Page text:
Thangkas are very traditional art works basically following Buddhist Philosophy. The word “Thangka” comes from an old Tibetan word and are made up of two syllabus i.e. “Thang” (Plain cotton cloth) “Ka or Ku” (Deity). So in order for a painting to be called a Thangka, it has to be done on a cotton canvas.

Thangkas were believed to be originated in Tibet about a thousand years ago as no one knows the exact date of its origination. Only monks and high level masters were allowed or were skilled enough to do these kinds of traditional arts back in the days.

Thangka art is essentially religious in both content and function, and has developed over several centuries, shaped and influenced by religious traditions. It serves as the object of reverence and the field of offering in order for the practitioners to accumulate merits on the one hand and as a means of the visualization on the other hand. Thangka painting has also been used as visual means of disseminating various aspects of Buddha’s teaching and the different events and deeds of the Buddha. Best example of this can be seen in the painting related to Buddha’s life. This type of painting is known as narrative painting because it narrates the account of Buddha’s life story from his decent from the tushita heaven through his birth. His princely life, his reunification of the palace, his teaching to his leaving this world physically and entering into peace. Though there are innumerable varieties and number of painting, essentially they all are various aspects of mind that consist of our thoughts, emotions, affections, and wisdom underlying within every one of us.

Process of Making it


(Pic: Sujan Lama (Master Artist) sketching Shakyamuni Buddha.)


Canvas are created by altering a plain cotton sheet of cloth (white) in a wooden frame or an iron frame. A raw material called white clay or chalk powder are mixed together and applied on the same canvas in order to fill up the fabrics. Then the surface of the canvas is rubbed multiple times with the help of a very smooth stone to smoothen the surface so that it is eligible to be painted on. After these processes are completed, it is dried in the sun.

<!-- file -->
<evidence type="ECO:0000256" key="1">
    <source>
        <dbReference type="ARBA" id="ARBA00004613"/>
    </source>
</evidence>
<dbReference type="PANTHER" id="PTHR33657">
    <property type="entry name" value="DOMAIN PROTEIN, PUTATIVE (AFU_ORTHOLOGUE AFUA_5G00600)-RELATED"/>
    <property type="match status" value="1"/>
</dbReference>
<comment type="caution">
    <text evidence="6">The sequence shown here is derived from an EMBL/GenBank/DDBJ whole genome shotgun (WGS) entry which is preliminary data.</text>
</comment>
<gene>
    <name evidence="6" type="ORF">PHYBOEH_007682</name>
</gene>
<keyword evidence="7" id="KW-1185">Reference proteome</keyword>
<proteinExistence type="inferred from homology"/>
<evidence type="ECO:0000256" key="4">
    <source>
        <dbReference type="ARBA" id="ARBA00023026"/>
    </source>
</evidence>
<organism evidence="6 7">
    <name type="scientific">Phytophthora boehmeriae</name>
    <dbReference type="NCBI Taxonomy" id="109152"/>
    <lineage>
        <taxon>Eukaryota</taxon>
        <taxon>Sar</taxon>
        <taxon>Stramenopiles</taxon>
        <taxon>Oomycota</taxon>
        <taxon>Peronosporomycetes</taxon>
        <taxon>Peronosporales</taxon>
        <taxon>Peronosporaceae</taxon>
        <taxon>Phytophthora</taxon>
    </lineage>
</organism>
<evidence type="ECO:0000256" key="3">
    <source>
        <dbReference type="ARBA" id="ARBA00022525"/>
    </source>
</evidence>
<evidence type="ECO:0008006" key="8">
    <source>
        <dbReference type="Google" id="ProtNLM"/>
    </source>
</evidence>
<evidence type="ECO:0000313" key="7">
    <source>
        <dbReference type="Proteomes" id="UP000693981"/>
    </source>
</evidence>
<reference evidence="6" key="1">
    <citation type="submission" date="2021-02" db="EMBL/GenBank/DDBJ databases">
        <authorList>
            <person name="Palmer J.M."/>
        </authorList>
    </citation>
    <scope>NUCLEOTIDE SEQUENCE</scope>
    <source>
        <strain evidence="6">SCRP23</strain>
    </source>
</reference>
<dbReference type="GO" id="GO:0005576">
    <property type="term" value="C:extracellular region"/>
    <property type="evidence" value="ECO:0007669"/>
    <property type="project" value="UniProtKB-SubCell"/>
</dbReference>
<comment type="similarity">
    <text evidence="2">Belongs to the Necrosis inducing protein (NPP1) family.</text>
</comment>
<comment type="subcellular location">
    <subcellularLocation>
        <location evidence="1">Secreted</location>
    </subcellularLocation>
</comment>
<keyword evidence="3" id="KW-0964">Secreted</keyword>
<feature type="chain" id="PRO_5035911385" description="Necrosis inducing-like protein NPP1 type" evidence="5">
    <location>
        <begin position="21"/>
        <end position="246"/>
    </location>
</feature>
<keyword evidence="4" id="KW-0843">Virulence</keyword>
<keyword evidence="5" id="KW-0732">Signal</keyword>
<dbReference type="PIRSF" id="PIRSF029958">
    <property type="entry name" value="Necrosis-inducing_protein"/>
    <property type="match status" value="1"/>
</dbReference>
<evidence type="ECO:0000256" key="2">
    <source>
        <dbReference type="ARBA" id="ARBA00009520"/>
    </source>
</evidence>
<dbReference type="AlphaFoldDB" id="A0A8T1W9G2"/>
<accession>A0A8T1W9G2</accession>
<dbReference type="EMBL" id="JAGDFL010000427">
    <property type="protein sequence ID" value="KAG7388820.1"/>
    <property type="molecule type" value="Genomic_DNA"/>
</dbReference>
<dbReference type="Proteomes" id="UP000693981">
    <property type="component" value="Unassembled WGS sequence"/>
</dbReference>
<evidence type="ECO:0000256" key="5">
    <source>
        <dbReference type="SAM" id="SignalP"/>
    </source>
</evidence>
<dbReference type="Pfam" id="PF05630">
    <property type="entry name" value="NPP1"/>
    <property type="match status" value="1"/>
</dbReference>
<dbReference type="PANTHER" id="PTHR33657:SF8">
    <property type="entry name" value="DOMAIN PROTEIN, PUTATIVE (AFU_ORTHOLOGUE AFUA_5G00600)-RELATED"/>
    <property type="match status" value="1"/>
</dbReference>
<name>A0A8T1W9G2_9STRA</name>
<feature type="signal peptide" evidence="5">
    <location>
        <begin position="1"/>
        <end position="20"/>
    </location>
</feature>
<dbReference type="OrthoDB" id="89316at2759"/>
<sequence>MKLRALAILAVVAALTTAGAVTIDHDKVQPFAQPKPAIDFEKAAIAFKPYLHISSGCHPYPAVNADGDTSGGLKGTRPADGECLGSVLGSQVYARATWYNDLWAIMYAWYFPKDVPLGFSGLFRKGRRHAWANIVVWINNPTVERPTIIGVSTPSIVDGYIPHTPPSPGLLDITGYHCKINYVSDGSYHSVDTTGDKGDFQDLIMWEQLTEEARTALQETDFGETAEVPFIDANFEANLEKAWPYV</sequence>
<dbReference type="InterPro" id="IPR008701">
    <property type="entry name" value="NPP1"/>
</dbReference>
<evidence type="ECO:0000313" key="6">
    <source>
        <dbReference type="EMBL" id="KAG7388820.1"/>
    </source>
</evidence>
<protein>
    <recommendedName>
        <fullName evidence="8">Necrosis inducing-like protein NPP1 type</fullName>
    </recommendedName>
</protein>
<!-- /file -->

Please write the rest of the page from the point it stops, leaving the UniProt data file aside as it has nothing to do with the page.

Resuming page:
After the canvas is created, then the master artist starts to draw different subjects with the help of pencils and other essential tools. While sketching, everything has to be proportionate as certain rules and regulations have to be followed by the artists in terms of different subjects they are sketching. Then they start the coloring of the Thangka.


Pic: Nima Lama (Master Artist) coloring the Kalachakra Mandala.

                    Colors they use are very old and traditional. Every colors are made out of stones. We also call it mineral stone colors. Tibet is full of minerals so that’s how Tibetan people discovered these colors out of stones back in the days. The stones are grinned on a motor or a tool into tiny particle forms and then some natural plant dyes are added. Coloring, shading, outlining are all done out of these stone colors.

Gold Application:

Pic: Shakyamuni Buddha

After the coloring is done, gold is applied on the painting as a finishing touch. Gold also symbolizes purity, so in order to purify the Thangka, pure 24 carat gold has to be applied on the painting. It makes it look more beautiful as well as adds more value to the prestige of the painting itself.

As the art of Thangkas were passed on through generations, various changes were seen during these times. Different people started to put their own creativity in it thus different types of Thangkas are painted these days. For eg: Gold Thangkas, Black Thangkas, Red Thangkas, Traditional Thangkas etc.
There are mainly 5 categories of Buddhist Thangka painting.


1. Mandala
2. Buddha’s Life Story
3. Wheel of Life
4. Single or Multiple Deity Figure
5. Way to Nirvana